Sunday, April 19, 2009

Crossing the Rhône-Changing Values

Unless otherwise noted, all materials on this blog are (c) 2009 by Madeleine Vedel

I spent the first fourteen years of my French life on the Eastern side of the Rhône, in Provence, the hub of the former Roman Catholic Empire. Erick, the father of my boys, though an avowed atheist, has all the habits and mannerisms of a good Southern Catholic: distrust of the taxman, very generous, a bon-vivant; he can be chaotic, letting money burn the proverbial hole in his pocket. He lives in the moment, often neglecting his health, his future, but with few regrets.

His is a good personality for receiving people, for dealing with whatever comes up. And, I am the first to admit, a crazy and ambitious American wife 16 years your junior isn’t the easiest person to bring into your life, attractive though she’d been. I’d always said his gray hairs dated to my arrival… and the complexities and twists I added to his life.

With his skills in the kitchen, and his love of his region, plus my marketing skills, enthusiasm, and willingness to constantly try new things, to explore and seek.. we built our culinary tourism business centered on the cooking school and Erick’s recipes. Later we added the bed and breakfast, making everything from scratch, as organically as possible. With Erick's funky renovations, it all came together. The fun people who came to visit, the visits in themselves, the hikes, excursions, conversations, meals and more fully occupied my life for the over 10 years.

From Catholic Provence I crossed over the Rhône to the West, the Gard/ Languedoc-Roussillon and there found my organic vintner. Protestant France with its history, its traditions, greeted me. Here many battles were fought for the freedom to practice a different faith, and the over the years, a majority has chosen a simpler, more legalistic, restrained living style. This world is familiar to me. I'm living moments reminiscent of my Protestant New England background: waste not, want not – JP actually is willing to eat left-overs, something Erick would sooner let mold over than dig out of the fridge - and prepares just enough, never in excess. He keeps his house cool, spends a minimum of money, believes sincerely in “if it ain’t broke, don’t replace it)” and spends quite a bit of his time repairing old tools and vehicles. His house is spare, minimal, with no excess. No piles of books, mail, magazines toppling over on every surface, few but well-chosen art pieces on the shelves and walls. Old and serviceable, if not particularly good quality pots and pans.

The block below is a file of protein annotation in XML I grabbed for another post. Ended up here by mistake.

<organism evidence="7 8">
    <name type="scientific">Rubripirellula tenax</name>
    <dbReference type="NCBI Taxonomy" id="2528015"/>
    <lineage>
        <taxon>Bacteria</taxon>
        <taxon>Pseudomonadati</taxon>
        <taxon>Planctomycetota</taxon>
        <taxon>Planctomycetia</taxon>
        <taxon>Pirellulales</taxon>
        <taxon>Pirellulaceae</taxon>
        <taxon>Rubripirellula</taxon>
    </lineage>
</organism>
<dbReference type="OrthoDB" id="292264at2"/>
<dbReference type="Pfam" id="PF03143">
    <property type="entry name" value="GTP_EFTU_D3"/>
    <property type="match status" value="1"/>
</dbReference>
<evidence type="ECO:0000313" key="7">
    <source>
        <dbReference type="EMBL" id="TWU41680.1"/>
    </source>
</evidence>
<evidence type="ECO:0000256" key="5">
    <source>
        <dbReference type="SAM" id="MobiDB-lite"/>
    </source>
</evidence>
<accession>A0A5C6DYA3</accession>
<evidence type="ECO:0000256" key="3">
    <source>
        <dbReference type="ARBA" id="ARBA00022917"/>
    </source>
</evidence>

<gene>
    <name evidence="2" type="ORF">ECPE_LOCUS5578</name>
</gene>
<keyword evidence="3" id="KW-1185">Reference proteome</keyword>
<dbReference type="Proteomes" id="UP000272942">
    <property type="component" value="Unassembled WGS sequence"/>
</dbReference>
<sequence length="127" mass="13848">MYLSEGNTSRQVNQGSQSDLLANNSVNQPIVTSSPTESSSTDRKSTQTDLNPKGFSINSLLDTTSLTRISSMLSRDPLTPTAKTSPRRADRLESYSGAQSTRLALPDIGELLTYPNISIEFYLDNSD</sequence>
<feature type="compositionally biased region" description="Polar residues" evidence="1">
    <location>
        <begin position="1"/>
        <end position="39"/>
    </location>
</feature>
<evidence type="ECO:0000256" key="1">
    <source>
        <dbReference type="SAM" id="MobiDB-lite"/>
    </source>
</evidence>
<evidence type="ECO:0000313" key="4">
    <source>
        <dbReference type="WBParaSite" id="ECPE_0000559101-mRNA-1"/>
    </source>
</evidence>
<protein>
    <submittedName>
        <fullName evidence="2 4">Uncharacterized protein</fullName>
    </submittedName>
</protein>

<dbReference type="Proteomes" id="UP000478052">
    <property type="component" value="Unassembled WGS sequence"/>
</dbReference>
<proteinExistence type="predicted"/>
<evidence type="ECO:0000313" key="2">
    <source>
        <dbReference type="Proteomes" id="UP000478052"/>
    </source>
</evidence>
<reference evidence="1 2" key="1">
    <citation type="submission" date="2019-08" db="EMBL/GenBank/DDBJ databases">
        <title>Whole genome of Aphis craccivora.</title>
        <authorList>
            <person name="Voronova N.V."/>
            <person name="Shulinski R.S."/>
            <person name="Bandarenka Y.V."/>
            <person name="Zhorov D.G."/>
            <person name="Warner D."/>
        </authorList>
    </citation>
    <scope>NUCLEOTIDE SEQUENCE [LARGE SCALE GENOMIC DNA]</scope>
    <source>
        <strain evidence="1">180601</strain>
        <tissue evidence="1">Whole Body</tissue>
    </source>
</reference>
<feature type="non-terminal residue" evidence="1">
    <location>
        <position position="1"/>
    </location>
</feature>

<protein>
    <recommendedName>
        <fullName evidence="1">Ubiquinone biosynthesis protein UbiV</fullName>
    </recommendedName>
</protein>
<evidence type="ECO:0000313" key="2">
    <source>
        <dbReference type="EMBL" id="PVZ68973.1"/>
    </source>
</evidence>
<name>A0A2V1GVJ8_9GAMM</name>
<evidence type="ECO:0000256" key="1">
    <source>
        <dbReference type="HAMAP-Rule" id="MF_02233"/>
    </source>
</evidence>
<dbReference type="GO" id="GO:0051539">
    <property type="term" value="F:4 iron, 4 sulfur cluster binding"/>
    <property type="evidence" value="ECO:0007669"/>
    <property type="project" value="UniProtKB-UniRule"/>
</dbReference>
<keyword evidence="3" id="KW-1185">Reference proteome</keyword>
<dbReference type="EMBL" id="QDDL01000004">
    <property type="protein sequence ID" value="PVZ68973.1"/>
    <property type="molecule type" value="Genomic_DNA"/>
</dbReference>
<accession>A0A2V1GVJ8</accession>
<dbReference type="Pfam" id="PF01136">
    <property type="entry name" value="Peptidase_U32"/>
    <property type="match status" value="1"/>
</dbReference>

Part of this world is comforting to me, but it's also disorienting. I was order to Erick’s chaos, and now I am apparently chaos to JP’s order. How far can and will each bend to accommodate the other?

You take up quite a bit of space, he said to me this summer. Yes, I agreed, I brought cooking utensils because I like to cook, and I brought a ¼ of my summer wardrobe, because I like to look well – which you appreciate as well I believe. I brought photos of my boys, and my dog, and my cat with her 5 kittens. And yes, I brought my boys for a time as well. OK. I don’t travel lightly. But, ahem, have you made room for me? Your closets are full, and what closets there are are small. Your kitchen is minimalist if artistic, built for two people who rarely cooked, or rather took small pleasure in cooking. And, forgive me, but I am simply amazed that you were able to share a closet of a meter’s width with the mother of your children …..

The discussion brought me to look at my own house, my manner of living amongst my belongings, collected over multiple lives, in plain view. I have no closets, no attic, no basement or garage. Nor do I really want them. Why hide what I possess? Then it wouldn’t exist anymore, and what purpose would it serve. I am a visual. Either I see and use my possessions, or I might as well get ride of them. And yes, I have (had) cats, and a dog. They get on the furniture, and are frequently on the knees and in the arms of my children, warming their nights. My rooms are painted in different colors, and I frequently bake and have music blasting. Sights, smells, sounds. It is a lively place filled with warm and active bodies who leave their prints.

Meantime JP couldn't operate more differently than myself. Nothing goes to the Goodwill, nothing is thrown out. There is a huge barn on the property into which he's put everything from his past life with the mother of his children and his now-grown children. There it all stays, safely molding away, stashed out of sight. His closets shut with opaque doors behind which order is not always a primary goal (though he's definitely making progress on this aspect). Thus visually communicating a certain Zen ambiance. He lives and eats simply--not monastically, but terribly reasonably and rationally.

Though we have many elements in common, in many important ways we are trying out the cliché of “opposites attract”. Will I adapt to his more restrained ways? Will he adapt to my exuberance and more colorful existence? Lovely as this year has been, the future is yet rather uncertain. Time will tell.

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